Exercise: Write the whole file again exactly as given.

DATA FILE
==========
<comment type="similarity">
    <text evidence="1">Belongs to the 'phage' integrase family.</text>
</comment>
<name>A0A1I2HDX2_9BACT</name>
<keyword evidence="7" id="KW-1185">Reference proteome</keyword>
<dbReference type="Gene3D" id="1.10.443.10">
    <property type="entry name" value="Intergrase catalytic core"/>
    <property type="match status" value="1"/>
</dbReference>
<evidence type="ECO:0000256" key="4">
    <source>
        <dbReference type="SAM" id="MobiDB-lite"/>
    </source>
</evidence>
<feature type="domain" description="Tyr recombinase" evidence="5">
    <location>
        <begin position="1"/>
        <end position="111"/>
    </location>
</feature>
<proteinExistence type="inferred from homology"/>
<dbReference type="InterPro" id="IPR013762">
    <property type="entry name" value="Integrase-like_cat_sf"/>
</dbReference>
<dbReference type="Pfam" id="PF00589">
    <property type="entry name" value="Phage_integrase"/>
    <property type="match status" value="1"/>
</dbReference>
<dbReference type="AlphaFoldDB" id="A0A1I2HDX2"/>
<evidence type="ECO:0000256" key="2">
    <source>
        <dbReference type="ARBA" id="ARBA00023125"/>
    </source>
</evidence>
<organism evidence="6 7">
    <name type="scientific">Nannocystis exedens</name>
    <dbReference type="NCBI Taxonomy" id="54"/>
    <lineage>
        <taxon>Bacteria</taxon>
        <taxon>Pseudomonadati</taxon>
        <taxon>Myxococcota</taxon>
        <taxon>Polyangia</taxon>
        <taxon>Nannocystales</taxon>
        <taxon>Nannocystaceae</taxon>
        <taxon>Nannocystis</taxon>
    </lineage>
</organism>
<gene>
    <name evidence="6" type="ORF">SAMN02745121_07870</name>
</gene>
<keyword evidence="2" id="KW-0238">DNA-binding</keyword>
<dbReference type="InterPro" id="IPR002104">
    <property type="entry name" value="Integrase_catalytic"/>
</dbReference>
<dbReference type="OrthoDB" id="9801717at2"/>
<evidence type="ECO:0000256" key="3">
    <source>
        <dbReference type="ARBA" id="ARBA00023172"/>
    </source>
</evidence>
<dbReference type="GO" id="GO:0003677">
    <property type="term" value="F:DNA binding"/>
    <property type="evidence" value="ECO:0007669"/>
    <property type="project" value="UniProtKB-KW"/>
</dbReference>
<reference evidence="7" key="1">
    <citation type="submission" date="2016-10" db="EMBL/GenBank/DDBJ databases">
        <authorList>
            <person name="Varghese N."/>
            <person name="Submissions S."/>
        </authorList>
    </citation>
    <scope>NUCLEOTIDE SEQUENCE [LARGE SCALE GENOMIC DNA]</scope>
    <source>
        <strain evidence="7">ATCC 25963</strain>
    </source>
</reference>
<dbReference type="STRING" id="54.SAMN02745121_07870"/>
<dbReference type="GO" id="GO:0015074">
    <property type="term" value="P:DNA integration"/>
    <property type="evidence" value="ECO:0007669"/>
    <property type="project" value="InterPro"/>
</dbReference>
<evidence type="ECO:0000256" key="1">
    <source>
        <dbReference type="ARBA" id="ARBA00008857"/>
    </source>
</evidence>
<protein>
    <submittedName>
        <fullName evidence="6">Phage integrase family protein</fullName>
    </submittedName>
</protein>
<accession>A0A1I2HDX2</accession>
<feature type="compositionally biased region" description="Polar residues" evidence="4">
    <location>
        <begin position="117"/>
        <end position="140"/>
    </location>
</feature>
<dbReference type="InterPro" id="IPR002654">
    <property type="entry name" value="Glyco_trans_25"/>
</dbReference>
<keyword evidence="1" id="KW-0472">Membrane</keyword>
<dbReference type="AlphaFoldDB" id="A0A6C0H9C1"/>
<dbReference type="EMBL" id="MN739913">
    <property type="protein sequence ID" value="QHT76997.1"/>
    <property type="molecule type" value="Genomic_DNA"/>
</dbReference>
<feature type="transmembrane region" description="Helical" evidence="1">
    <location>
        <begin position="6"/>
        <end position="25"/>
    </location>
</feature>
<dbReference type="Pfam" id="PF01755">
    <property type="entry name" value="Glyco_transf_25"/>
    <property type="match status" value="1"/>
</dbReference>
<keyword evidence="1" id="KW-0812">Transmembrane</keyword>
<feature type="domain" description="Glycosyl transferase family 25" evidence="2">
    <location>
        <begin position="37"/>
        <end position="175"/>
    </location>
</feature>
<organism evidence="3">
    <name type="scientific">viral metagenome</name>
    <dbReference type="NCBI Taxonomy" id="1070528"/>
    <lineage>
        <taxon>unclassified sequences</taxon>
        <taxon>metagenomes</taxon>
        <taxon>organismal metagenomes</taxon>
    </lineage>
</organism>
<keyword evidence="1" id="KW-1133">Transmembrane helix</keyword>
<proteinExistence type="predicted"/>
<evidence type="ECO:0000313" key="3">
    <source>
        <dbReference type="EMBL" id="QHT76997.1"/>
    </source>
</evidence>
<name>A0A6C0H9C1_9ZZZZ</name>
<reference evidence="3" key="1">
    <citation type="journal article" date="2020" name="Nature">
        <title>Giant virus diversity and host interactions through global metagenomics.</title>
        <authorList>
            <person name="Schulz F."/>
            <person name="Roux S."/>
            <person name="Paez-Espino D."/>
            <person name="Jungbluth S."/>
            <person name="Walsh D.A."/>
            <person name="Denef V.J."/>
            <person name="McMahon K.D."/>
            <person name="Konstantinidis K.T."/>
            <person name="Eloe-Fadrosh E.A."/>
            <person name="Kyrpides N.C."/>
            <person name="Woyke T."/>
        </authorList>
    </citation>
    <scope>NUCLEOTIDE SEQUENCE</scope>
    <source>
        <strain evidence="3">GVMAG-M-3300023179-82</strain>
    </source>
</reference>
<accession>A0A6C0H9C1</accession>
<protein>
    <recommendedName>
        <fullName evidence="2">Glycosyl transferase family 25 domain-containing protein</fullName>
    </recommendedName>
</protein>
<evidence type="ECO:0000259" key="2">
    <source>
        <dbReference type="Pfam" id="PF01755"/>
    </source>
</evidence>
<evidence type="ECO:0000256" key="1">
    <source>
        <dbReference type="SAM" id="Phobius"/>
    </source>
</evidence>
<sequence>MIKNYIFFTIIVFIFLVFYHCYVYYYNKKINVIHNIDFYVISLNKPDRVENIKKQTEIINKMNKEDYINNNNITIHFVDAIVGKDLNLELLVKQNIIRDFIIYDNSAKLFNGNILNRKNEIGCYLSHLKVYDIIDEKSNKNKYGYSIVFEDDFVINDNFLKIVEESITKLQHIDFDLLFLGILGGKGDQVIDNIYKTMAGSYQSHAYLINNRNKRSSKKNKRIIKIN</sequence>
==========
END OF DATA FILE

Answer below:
<comment type="similarity">
    <text evidence="1">Belongs to the 'phage' integrase family.</text>
</comment>
<name>A0A1I2HDX2_9BACT</name>
<keyword evidence="7" id="KW-1185">Reference proteome</keyword>
<dbReference type="Gene3D" id="1.10.443.10">
    <property type="entry name" value="Intergrase catalytic core"/>
    <property type="match status" value="1"/>
</dbReference>
<evidence type="ECO:0000256" key="4">
    <source>
        <dbReference type="SAM" id="MobiDB-lite"/>
    </source>
</evidence>
<feature type="domain" description="Tyr recombinase" evidence="5">
    <location>
        <begin position="1"/>
        <end position="111"/>
    </location>
</feature>
<proteinExistence type="inferred from homology"/>
<dbReference type="InterPro" id="IPR013762">
    <property type="entry name" value="Integrase-like_cat_sf"/>
</dbReference>
<dbReference type="Pfam" id="PF00589">
    <property type="entry name" value="Phage_integrase"/>
    <property type="match status" value="1"/>
</dbReference>
<dbReference type="AlphaFoldDB" id="A0A1I2HDX2"/>
<evidence type="ECO:0000256" key="2">
    <source>
        <dbReference type="ARBA" id="ARBA00023125"/>
    </source>
</evidence>
<organism evidence="6 7">
    <name type="scientific">Nannocystis exedens</name>
    <dbReference type="NCBI Taxonomy" id="54"/>
    <lineage>
        <taxon>Bacteria</taxon>
        <taxon>Pseudomonadati</taxon>
        <taxon>Myxococcota</taxon>
        <taxon>Polyangia</taxon>
        <taxon>Nannocystales</taxon>
        <taxon>Nannocystaceae</taxon>
        <taxon>Nannocystis</taxon>
    </lineage>
</organism>
<gene>
    <name evidence="6" type="ORF">SAMN02745121_07870</name>
</gene>
<keyword evidence="2" id="KW-0238">DNA-binding</keyword>
<dbReference type="InterPro" id="IPR002104">
    <property type="entry name" value="Integrase_catalytic"/>
</dbReference>
<dbReference type="OrthoDB" id="9801717at2"/>
<evidence type="ECO:0000256" key="3">
    <source>
        <dbReference type="ARBA" id="ARBA00023172"/>
    </source>
</evidence>
<dbReference type="GO" id="GO:0003677">
    <property type="term" value="F:DNA binding"/>
    <property type="evidence" value="ECO:0007669"/>
    <property type="project" value="UniProtKB-KW"/>
</dbReference>
<reference evidence="7" key="1">
    <citation type="submission" date="2016-10" db="EMBL/GenBank/DDBJ databases">
        <authorList>
            <person name="Varghese N."/>
            <person name="Submissions S."/>
        </authorList>
    </citation>
    <scope>NUCLEOTIDE SEQUENCE [LARGE SCALE GENOMIC DNA]</scope>
    <source>
        <strain evidence="7">ATCC 25963</strain>
    </source>
</reference>
<dbReference type="STRING" id="54.SAMN02745121_07870"/>
<dbReference type="GO" id="GO:0015074">
    <property type="term" value="P:DNA integration"/>
    <property type="evidence" value="ECO:0007669"/>
    <property type="project" value="InterPro"/>
</dbReference>
<evidence type="ECO:0000256" key="1">
    <source>
        <dbReference type="ARBA" id="ARBA00008857"/>
    </source>
</evidence>
<protein>
    <submittedName>
        <fullName evidence="6">Phage integrase family protein</fullName>
    </submittedName>
</protein>
<accession>A0A1I2HDX2</accession>
<feature type="compositionally biased region" description="Polar residues" evidence="4">
    <location>
        <begin position="117"/>
        <end position="140"/>
    </location>
</feature>
<dbReference type="InterPro" id="IPR002654">
    <property type="entry name" value="Glyco_trans_25"/>
</dbReference>
<keyword evidence="1" id="KW-0472">Membrane</keyword>
<dbReference type="AlphaFoldDB" id="A0A6C0H9C1"/>
<dbReference type="EMBL" id="MN739913">
    <property type="protein sequence ID" value="QHT76997.1"/>
    <property type="molecule type" value="Genomic_DNA"/>
</dbReference>
<feature type="transmembrane region" description="Helical" evidence="1">
    <location>
        <begin position="6"/>
        <end position="25"/>
    </location>
</feature>
<dbReference type="Pfam" id="PF01755">
    <property type="entry name" value="Glyco_transf_25"/>
    <property type="match status" value="1"/>
</dbReference>
<keyword evidence="1" id="KW-0812">Transmembrane</keyword>
<feature type="domain" description="Glycosyl transferase family 25" evidence="2">
    <location>
        <begin position="37"/>
        <end position="175"/>
    </location>
</feature>
<organism evidence="3">
    <name type="scientific">viral metagenome</name>
    <dbReference type="NCBI Taxonomy" id="1070528"/>
    <lineage>
        <taxon>unclassified sequences</taxon>
        <taxon>metagenomes</taxon>
        <taxon>organismal metagenomes</taxon>
    </lineage>
</organism>
<keyword evidence="1" id="KW-1133">Transmembrane helix</keyword>
<proteinExistence type="predicted"/>
<evidence type="ECO:0000313" key="3">
    <source>
        <dbReference type="EMBL" id="QHT76997.1"/>
    </source>
</evidence>
<name>A0A6C0H9C1_9ZZZZ</name>
<reference evidence="3" key="1">
    <citation type="journal article" date="2020" name="Nature">
        <title>Giant virus diversity and host interactions through global metagenomics.</title>
        <authorList>
            <person name="Schulz F."/>
            <person name="Roux S."/>
            <person name="Paez-Espino D."/>
            <person name="Jungbluth S."/>
            <person name="Walsh D.A."/>
            <person name="Denef V.J."/>
            <person name="McMahon K.D."/>
            <person name="Konstantinidis K.T."/>
            <person name="Eloe-Fadrosh E.A."/>
            <person name="Kyrpides N.C."/>
            <person name="Woyke T."/>
        </authorList>
    </citation>
    <scope>NUCLEOTIDE SEQUENCE</scope>
    <source>
        <strain evidence="3">GVMAG-M-3300023179-82</strain>
    </source>
</reference>
<accession>A0A6C0H9C1</accession>
<protein>
    <recommendedName>
        <fullName evidence="2">Glycosyl transferase family 25 domain-containing protein</fullName>
    </recommendedName>
</protein>
<evidence type="ECO:0000259" key="2">
    <source>
        <dbReference type="Pfam" id="PF01755"/>
    </source>
</evidence>
<evidence type="ECO:0000256" key="1">
    <source>
        <dbReference type="SAM" id="Phobius"/>
    </source>
</evidence>
<sequence>MIKNYIFFTIIVFIFLVFYHCYVYYYNKKINVIHNIDFYVISLNKPDRVENIKKQTEIINKMNKEDYINNNNITIHFVDAIVGKDLNLELLVKQNIIRDFIIYDNSAKLFNGNILNRKNEIGCYLSHLKVYDIIDEKSNKNKYGYSIVFEDDFVINDNFLKIVEESITKLQHIDFDLLFLGILGGKGDQVIDNIYKTMAGSYQSHAYLINNRNKRSSKKNKRIIKIN</sequence>